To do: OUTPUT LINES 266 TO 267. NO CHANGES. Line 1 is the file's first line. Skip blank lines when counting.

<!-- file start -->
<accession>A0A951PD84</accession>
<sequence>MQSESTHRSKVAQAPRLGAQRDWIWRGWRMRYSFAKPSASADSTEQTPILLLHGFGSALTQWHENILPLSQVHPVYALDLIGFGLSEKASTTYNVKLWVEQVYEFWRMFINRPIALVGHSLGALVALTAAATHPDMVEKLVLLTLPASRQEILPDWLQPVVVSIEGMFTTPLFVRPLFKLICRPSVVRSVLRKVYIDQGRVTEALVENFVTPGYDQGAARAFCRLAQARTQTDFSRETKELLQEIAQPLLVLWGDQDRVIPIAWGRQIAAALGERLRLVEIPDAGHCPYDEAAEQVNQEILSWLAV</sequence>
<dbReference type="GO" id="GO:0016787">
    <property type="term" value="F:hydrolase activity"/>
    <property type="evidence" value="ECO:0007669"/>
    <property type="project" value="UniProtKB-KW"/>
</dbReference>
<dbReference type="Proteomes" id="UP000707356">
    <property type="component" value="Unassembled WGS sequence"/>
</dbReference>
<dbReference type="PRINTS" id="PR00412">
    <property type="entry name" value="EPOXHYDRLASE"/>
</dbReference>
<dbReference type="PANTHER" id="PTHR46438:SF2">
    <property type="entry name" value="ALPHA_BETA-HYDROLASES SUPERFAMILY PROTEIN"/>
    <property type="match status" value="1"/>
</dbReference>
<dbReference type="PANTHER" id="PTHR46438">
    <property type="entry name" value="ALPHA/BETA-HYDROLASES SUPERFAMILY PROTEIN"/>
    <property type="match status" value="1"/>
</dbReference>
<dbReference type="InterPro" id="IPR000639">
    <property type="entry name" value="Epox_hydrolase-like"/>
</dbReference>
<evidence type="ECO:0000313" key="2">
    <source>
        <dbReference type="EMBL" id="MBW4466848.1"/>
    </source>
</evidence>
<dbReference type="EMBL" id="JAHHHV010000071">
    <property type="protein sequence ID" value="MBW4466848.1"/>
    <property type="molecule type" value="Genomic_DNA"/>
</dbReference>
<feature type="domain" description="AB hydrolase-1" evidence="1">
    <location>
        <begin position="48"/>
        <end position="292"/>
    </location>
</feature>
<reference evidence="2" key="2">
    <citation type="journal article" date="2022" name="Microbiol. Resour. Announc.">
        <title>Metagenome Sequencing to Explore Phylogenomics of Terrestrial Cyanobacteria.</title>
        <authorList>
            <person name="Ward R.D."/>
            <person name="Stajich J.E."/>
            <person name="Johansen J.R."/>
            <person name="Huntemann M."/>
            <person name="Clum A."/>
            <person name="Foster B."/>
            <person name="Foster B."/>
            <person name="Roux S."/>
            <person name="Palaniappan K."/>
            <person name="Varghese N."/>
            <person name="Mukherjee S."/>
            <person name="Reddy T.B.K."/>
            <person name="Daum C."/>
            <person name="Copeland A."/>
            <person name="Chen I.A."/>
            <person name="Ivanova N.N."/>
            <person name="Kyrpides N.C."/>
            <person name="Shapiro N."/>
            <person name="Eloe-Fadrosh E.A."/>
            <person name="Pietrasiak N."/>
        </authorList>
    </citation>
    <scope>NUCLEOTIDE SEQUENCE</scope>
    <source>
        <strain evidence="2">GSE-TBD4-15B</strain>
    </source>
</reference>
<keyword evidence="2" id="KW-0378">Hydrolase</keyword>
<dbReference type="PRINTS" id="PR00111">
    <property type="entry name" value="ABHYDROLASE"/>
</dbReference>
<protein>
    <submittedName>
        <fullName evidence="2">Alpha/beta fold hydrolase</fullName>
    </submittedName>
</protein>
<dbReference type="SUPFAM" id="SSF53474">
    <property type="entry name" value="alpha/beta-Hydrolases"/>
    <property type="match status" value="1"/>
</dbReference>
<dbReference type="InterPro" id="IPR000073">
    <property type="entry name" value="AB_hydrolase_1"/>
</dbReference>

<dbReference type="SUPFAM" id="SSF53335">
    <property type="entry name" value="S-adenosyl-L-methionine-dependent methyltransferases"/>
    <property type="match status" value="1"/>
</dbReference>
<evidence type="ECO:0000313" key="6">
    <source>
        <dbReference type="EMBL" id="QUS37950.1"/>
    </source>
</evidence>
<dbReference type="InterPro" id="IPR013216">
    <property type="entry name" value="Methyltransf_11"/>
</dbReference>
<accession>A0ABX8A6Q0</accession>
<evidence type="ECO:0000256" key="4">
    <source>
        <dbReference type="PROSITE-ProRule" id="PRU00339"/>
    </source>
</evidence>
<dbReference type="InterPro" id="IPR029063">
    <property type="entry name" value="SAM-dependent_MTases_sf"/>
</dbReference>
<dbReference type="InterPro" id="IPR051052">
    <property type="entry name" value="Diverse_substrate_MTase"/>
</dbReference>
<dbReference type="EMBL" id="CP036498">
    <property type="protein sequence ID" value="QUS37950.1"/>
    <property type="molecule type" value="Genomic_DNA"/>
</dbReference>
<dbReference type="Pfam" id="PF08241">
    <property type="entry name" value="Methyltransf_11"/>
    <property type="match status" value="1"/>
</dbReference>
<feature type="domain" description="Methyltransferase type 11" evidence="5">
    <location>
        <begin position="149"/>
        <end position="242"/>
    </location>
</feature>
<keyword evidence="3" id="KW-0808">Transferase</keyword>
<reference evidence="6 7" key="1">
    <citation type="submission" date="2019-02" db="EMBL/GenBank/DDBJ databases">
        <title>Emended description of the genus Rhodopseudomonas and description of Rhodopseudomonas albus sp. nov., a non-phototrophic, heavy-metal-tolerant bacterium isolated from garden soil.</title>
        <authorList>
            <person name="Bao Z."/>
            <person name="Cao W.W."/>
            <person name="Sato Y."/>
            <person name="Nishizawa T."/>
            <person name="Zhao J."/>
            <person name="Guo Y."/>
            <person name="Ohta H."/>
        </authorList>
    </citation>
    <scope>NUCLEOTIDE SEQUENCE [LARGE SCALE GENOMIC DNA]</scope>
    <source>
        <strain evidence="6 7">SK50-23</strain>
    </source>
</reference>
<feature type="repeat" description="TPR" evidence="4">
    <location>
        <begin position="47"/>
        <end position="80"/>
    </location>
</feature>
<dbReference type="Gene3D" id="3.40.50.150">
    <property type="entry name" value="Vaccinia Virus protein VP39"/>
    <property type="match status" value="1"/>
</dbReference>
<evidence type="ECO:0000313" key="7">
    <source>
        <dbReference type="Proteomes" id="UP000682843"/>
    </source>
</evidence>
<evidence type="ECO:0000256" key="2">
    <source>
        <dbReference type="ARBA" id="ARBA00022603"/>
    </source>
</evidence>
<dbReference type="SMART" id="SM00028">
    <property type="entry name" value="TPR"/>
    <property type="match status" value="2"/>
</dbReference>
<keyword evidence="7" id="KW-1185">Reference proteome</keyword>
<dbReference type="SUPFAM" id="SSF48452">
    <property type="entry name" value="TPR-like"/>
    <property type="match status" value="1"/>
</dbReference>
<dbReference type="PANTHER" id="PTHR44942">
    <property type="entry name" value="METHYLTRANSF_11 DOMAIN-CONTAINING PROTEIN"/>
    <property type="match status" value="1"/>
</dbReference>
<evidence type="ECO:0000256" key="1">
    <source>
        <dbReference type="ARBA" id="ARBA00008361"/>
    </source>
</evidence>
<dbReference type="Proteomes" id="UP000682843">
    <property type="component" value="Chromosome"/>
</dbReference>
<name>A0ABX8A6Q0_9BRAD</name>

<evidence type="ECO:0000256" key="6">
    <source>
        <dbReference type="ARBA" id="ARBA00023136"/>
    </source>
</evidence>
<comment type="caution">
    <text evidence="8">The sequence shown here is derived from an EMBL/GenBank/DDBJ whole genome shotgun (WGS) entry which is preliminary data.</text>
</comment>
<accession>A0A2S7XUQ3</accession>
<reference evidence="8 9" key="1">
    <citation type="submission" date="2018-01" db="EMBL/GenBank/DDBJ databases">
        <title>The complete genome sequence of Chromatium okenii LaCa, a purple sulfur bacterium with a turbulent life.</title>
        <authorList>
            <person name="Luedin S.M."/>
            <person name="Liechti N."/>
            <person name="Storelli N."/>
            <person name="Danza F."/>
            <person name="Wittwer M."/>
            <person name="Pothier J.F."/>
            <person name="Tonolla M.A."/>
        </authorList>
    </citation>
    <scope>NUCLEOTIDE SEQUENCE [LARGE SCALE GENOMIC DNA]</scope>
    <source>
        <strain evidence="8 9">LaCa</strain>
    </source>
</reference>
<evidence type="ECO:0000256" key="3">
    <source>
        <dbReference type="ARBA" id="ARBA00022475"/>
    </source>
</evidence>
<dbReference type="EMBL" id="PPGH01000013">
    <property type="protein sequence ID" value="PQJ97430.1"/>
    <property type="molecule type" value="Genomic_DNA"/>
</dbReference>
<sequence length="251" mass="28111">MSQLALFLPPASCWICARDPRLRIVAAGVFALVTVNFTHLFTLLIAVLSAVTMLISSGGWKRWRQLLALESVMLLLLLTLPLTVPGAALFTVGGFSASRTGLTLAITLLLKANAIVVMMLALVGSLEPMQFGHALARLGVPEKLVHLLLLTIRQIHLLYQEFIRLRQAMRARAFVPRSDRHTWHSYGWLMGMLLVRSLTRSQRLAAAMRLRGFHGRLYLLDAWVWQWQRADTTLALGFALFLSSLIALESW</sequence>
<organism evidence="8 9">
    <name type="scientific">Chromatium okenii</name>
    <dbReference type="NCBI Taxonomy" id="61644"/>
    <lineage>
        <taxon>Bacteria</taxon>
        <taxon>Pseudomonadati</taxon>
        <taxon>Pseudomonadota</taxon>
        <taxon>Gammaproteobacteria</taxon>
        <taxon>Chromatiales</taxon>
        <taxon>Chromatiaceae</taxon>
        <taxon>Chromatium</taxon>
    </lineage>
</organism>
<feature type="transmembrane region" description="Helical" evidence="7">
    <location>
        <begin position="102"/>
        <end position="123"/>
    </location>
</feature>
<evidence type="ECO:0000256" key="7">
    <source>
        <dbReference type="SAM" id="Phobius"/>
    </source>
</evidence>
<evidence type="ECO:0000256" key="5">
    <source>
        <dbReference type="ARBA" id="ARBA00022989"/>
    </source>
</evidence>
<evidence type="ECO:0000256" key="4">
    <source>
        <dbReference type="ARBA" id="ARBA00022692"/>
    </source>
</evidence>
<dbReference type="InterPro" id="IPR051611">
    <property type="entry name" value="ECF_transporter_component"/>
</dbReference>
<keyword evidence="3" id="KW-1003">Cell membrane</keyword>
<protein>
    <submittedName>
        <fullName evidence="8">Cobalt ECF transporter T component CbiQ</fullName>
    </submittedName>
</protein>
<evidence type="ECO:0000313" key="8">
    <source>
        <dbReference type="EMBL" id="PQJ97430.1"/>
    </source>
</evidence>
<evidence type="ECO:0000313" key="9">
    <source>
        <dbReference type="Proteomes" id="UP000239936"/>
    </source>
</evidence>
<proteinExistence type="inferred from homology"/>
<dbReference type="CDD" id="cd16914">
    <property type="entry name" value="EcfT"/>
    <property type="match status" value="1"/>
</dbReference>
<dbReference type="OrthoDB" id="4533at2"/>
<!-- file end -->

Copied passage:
<evidence type="ECO:0000313" key="8">
    <source>